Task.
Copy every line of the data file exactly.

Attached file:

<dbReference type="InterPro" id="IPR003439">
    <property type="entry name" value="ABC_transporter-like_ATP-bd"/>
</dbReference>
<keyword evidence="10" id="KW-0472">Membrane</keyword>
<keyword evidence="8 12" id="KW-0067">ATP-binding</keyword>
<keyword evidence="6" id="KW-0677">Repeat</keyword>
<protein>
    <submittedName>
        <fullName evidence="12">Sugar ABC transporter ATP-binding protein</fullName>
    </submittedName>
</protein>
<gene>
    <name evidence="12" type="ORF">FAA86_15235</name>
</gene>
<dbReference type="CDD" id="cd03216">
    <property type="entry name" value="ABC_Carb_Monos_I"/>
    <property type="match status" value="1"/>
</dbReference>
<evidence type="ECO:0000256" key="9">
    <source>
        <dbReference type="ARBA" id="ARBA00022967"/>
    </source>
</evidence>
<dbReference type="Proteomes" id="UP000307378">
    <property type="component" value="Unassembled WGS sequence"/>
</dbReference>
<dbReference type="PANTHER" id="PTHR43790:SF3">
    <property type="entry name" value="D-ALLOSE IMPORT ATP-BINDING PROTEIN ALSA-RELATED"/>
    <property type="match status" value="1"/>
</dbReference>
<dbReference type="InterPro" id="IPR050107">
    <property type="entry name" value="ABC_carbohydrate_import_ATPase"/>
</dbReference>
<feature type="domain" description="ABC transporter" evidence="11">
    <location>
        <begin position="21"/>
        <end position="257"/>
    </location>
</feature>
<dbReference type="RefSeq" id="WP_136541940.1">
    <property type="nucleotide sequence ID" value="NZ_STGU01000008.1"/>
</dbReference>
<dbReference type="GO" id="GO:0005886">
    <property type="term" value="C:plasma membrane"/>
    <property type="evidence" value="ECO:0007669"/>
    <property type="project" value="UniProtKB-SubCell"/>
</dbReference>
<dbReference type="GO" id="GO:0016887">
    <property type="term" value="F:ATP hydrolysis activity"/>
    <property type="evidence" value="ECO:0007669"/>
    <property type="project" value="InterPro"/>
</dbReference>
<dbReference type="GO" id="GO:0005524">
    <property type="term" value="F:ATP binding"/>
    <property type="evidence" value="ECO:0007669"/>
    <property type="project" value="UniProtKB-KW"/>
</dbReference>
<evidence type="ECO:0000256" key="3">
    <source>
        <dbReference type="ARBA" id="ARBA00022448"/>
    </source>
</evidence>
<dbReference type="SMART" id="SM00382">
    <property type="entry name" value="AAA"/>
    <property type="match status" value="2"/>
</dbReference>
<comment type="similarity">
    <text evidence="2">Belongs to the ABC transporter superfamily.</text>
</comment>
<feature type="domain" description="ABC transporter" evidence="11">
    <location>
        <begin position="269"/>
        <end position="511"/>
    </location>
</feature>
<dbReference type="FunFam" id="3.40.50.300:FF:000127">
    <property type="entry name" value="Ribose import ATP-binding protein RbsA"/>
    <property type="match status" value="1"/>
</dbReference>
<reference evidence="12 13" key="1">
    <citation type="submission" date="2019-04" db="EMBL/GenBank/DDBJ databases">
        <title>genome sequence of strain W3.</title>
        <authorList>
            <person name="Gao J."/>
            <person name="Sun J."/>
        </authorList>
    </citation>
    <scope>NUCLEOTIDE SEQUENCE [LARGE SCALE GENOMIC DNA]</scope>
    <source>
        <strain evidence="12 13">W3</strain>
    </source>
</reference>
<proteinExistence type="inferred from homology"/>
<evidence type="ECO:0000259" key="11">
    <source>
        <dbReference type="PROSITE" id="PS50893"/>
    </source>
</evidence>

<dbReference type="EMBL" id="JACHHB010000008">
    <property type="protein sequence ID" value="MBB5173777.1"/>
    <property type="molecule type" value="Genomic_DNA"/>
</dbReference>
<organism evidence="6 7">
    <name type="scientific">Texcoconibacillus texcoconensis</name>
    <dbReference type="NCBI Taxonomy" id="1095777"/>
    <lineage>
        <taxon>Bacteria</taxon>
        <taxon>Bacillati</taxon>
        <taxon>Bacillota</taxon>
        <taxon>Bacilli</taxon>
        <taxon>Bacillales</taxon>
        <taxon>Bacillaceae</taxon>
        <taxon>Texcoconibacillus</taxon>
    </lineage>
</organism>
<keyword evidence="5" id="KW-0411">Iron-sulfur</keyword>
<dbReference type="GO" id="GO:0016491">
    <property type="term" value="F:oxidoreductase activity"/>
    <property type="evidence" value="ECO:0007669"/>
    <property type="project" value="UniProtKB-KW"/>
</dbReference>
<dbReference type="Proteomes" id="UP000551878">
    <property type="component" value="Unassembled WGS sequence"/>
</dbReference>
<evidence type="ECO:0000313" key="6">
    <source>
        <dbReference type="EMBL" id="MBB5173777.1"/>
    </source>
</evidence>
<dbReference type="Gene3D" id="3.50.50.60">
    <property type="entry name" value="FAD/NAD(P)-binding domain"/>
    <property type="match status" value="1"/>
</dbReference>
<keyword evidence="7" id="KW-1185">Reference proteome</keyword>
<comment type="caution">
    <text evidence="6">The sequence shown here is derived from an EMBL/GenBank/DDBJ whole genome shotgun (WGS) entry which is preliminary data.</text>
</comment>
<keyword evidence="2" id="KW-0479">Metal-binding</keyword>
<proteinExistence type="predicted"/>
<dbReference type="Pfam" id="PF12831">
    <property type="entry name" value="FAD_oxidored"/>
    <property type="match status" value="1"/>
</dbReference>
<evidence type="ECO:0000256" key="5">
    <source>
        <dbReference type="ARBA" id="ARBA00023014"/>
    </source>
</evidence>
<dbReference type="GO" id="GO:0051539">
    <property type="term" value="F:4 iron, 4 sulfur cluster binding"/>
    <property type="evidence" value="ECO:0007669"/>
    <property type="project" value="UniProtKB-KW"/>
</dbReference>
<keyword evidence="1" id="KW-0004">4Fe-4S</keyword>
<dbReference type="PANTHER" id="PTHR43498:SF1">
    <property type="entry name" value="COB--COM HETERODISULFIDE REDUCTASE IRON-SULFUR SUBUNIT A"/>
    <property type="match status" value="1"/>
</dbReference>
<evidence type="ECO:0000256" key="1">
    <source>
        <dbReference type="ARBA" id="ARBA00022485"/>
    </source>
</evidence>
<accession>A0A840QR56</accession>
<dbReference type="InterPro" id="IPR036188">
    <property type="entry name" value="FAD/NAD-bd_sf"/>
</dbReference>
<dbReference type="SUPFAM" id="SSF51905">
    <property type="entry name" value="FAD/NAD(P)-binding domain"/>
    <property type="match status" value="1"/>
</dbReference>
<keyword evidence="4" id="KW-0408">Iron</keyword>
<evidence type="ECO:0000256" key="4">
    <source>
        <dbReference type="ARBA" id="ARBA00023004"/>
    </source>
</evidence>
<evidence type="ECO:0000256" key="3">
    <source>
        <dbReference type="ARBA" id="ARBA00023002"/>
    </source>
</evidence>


<dbReference type="InterPro" id="IPR003439">
    <property type="entry name" value="ABC_transporter-like_ATP-bd"/>
</dbReference>
<keyword evidence="10" id="KW-0472">Membrane</keyword>
<keyword evidence="8 12" id="KW-0067">ATP-binding</keyword>
<keyword evidence="6" id="KW-0677">Repeat</keyword>
<protein>
    <submittedName>
        <fullName evidence="12">Sugar ABC transporter ATP-binding protein</fullName>
    </submittedName>
</protein>
<gene>
    <name evidence="12" type="ORF">FAA86_15235</name>
</gene>
<dbReference type="CDD" id="cd03216">
    <property type="entry name" value="ABC_Carb_Monos_I"/>
    <property type="match status" value="1"/>
</dbReference>
<evidence type="ECO:0000256" key="9">
    <source>
        <dbReference type="ARBA" id="ARBA00022967"/>
    </source>
</evidence>
<dbReference type="Proteomes" id="UP000307378">
    <property type="component" value="Unassembled WGS sequence"/>
</dbReference>
<dbReference type="PANTHER" id="PTHR43790:SF3">
    <property type="entry name" value="D-ALLOSE IMPORT ATP-BINDING PROTEIN ALSA-RELATED"/>
    <property type="match status" value="1"/>
</dbReference>
<dbReference type="InterPro" id="IPR050107">
    <property type="entry name" value="ABC_carbohydrate_import_ATPase"/>
</dbReference>
<feature type="domain" description="ABC transporter" evidence="11">
    <location>
        <begin position="21"/>
        <end position="257"/>
    </location>
</feature>
<dbReference type="RefSeq" id="WP_136541940.1">
    <property type="nucleotide sequence ID" value="NZ_STGU01000008.1"/>
</dbReference>
<dbReference type="GO" id="GO:0005886">
    <property type="term" value="C:plasma membrane"/>
    <property type="evidence" value="ECO:0007669"/>
    <property type="project" value="UniProtKB-SubCell"/>
</dbReference>
<dbReference type="GO" id="GO:0016887">
    <property type="term" value="F:ATP hydrolysis activity"/>
    <property type="evidence" value="ECO:0007669"/>
    <property type="project" value="InterPro"/>
</dbReference>
<dbReference type="GO" id="GO:0005524">
    <property type="term" value="F:ATP binding"/>
    <property type="evidence" value="ECO:0007669"/>
    <property type="project" value="UniProtKB-KW"/>
</dbReference>
<evidence type="ECO:0000256" key="3">
    <source>
        <dbReference type="ARBA" id="ARBA00022448"/>
    </source>
</evidence>
<dbReference type="SMART" id="SM00382">
    <property type="entry name" value="AAA"/>
    <property type="match status" value="2"/>
</dbReference>
<comment type="similarity">
    <text evidence="2">Belongs to the ABC transporter superfamily.</text>
</comment>
<feature type="domain" description="ABC transporter" evidence="11">
    <location>
        <begin position="269"/>
        <end position="511"/>
    </location>
</feature>
<dbReference type="FunFam" id="3.40.50.300:FF:000127">
    <property type="entry name" value="Ribose import ATP-binding protein RbsA"/>
    <property type="match status" value="1"/>
</dbReference>
<reference evidence="12 13" key="1">
    <citation type="submission" date="2019-04" db="EMBL/GenBank/DDBJ databases">
        <title>genome sequence of strain W3.</title>
        <authorList>
            <person name="Gao J."/>
            <person name="Sun J."/>
        </authorList>
    </citation>
    <scope>NUCLEOTIDE SEQUENCE [LARGE SCALE GENOMIC DNA]</scope>
    <source>
        <strain evidence="12 13">W3</strain>
    </source>
</reference>
<proteinExistence type="inferred from homology"/>
<evidence type="ECO:0000259" key="11">
    <source>
        <dbReference type="PROSITE" id="PS50893"/>
    </source>
</evidence>

<dbReference type="EMBL" id="JACHHB010000008">
    <property type="protein sequence ID" value="MBB5173777.1"/>
    <property type="molecule type" value="Genomic_DNA"/>
</dbReference>
<organism evidence="6 7">
    <name type="scientific">Texcoconibacillus texcoconensis</name>
    <dbReference type="NCBI Taxonomy" id="1095777"/>
    <lineage>
        <taxon>Bacteria</taxon>
        <taxon>Bacillati</taxon>
        <taxon>Bacillota</taxon>
        <taxon>Bacilli</taxon>
        <taxon>Bacillales</taxon>
        <taxon>Bacillaceae</taxon>
        <taxon>Texcoconibacillus</taxon>
    </lineage>
</organism>
<keyword evidence="5" id="KW-0411">Iron-sulfur</keyword>
<dbReference type="GO" id="GO:0016491">
    <property type="term" value="F:oxidoreductase activity"/>
    <property type="evidence" value="ECO:0007669"/>
    <property type="project" value="UniProtKB-KW"/>
</dbReference>
<dbReference type="Proteomes" id="UP000551878">
    <property type="component" value="Unassembled WGS sequence"/>
</dbReference>
<evidence type="ECO:0000313" key="6">
    <source>
        <dbReference type="EMBL" id="MBB5173777.1"/>
    </source>
</evidence>
<dbReference type="Gene3D" id="3.50.50.60">
    <property type="entry name" value="FAD/NAD(P)-binding domain"/>
    <property type="match status" value="1"/>
</dbReference>
<keyword evidence="7" id="KW-1185">Reference proteome</keyword>
<comment type="caution">
    <text evidence="6">The sequence shown here is derived from an EMBL/GenBank/DDBJ whole genome shotgun (WGS) entry which is preliminary data.</text>
</comment>
<keyword evidence="2" id="KW-0479">Metal-binding</keyword>
<proteinExistence type="predicted"/>
<dbReference type="Pfam" id="PF12831">
    <property type="entry name" value="FAD_oxidored"/>
    <property type="match status" value="1"/>
</dbReference>
<evidence type="ECO:0000256" key="5">
    <source>
        <dbReference type="ARBA" id="ARBA00023014"/>
    </source>
</evidence>
<dbReference type="GO" id="GO:0051539">
    <property type="term" value="F:4 iron, 4 sulfur cluster binding"/>
    <property type="evidence" value="ECO:0007669"/>
    <property type="project" value="UniProtKB-KW"/>
</dbReference>
<keyword evidence="1" id="KW-0004">4Fe-4S</keyword>
<dbReference type="PANTHER" id="PTHR43498:SF1">
    <property type="entry name" value="COB--COM HETERODISULFIDE REDUCTASE IRON-SULFUR SUBUNIT A"/>
    <property type="match status" value="1"/>
</dbReference>
<evidence type="ECO:0000256" key="1">
    <source>
        <dbReference type="ARBA" id="ARBA00022485"/>
    </source>
</evidence>
<accession>A0A840QR56</accession>
<dbReference type="InterPro" id="IPR036188">
    <property type="entry name" value="FAD/NAD-bd_sf"/>
</dbReference>
<dbReference type="SUPFAM" id="SSF51905">
    <property type="entry name" value="FAD/NAD(P)-binding domain"/>
    <property type="match status" value="1"/>
</dbReference>
<keyword evidence="4" id="KW-0408">Iron</keyword>
<evidence type="ECO:0000256" key="4">
    <source>
        <dbReference type="ARBA" id="ARBA00023004"/>
    </source>
</evidence>
<evidence type="ECO:0000256" key="3">
    <source>
        <dbReference type="ARBA" id="ARBA00023002"/>
    </source>
</evidence>